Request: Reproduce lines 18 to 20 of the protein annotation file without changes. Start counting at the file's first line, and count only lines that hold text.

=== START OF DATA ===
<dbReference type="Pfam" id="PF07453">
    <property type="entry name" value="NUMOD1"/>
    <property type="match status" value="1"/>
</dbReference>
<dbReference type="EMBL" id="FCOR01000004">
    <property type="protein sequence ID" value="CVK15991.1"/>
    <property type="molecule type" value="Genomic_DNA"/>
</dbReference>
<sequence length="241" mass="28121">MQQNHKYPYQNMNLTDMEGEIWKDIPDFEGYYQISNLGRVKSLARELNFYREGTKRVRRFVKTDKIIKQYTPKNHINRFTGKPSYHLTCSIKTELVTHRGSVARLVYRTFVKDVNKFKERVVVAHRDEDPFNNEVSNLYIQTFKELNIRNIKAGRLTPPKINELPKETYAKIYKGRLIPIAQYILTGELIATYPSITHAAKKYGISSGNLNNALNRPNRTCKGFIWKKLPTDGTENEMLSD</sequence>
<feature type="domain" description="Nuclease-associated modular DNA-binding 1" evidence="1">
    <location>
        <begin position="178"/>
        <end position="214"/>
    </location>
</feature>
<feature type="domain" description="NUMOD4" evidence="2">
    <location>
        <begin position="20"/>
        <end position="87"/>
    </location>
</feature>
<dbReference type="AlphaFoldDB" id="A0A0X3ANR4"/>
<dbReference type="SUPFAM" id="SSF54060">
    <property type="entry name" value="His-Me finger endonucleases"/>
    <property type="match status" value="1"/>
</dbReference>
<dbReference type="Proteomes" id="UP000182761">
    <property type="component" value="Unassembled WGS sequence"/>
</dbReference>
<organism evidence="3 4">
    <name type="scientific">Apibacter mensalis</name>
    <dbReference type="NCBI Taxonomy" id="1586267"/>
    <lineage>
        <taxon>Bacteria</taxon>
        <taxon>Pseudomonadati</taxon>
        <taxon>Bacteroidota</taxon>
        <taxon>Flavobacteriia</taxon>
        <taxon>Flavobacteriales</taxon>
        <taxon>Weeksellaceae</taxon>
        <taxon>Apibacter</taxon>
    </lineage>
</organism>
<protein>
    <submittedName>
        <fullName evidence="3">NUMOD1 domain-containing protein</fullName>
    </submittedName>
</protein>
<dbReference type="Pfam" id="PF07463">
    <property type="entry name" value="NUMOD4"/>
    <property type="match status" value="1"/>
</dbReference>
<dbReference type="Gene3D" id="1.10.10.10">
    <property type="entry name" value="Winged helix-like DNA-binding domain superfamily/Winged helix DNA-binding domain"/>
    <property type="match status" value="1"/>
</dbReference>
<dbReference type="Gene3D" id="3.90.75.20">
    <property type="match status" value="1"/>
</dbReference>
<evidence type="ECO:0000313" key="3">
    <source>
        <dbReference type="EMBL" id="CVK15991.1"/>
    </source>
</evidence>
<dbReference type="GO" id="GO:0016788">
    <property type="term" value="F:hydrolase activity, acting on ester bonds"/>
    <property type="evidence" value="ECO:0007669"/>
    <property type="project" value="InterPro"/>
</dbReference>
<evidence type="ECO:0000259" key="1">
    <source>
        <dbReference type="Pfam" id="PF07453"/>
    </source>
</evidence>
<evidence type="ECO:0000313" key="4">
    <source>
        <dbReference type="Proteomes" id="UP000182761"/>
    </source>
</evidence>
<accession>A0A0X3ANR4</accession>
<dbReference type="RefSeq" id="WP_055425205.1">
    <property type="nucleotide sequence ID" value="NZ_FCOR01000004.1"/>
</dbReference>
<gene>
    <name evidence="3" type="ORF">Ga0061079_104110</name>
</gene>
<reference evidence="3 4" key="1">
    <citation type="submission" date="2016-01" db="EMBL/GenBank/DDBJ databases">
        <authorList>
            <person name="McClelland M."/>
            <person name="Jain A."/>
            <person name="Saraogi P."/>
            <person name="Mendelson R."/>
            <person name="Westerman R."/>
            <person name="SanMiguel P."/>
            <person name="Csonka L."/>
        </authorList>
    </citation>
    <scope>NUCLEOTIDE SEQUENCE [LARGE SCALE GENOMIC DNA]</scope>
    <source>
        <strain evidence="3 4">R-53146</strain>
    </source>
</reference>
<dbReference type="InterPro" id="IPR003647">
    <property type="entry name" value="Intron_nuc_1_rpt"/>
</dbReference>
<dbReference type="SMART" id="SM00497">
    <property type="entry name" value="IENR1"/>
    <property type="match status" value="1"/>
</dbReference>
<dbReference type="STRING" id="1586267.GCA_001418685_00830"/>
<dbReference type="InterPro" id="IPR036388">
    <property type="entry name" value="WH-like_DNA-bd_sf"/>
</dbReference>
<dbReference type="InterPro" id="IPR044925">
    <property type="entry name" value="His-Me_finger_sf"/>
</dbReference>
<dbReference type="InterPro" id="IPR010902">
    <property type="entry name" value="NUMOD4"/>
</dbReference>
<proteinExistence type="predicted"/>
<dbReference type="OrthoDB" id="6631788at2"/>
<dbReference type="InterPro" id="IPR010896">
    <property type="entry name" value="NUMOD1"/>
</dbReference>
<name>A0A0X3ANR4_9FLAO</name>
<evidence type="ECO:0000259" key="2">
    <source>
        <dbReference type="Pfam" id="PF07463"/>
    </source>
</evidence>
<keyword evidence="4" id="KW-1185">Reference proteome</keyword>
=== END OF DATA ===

        <begin position="20"/>
        <end position="87"/>
    </location>